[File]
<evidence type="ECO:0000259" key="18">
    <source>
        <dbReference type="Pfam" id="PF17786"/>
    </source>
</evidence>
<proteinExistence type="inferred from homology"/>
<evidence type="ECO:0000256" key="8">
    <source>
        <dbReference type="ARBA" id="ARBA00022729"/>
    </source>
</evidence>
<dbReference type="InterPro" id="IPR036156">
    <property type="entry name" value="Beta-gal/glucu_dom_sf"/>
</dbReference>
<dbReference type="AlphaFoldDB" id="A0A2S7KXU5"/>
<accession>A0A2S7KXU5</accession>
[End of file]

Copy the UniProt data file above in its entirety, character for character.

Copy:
<evidence type="ECO:0000259" key="18">
    <source>
        <dbReference type="Pfam" id="PF17786"/>
    </source>
</evidence>
<proteinExistence type="inferred from homology"/>
<evidence type="ECO:0000256" key="8">
    <source>
        <dbReference type="ARBA" id="ARBA00022729"/>
    </source>
</evidence>
<dbReference type="InterPro" id="IPR036156">
    <property type="entry name" value="Beta-gal/glucu_dom_sf"/>
</dbReference>
<dbReference type="AlphaFoldDB" id="A0A2S7KXU5"/>
<accession>A0A2S7KXU5</accession>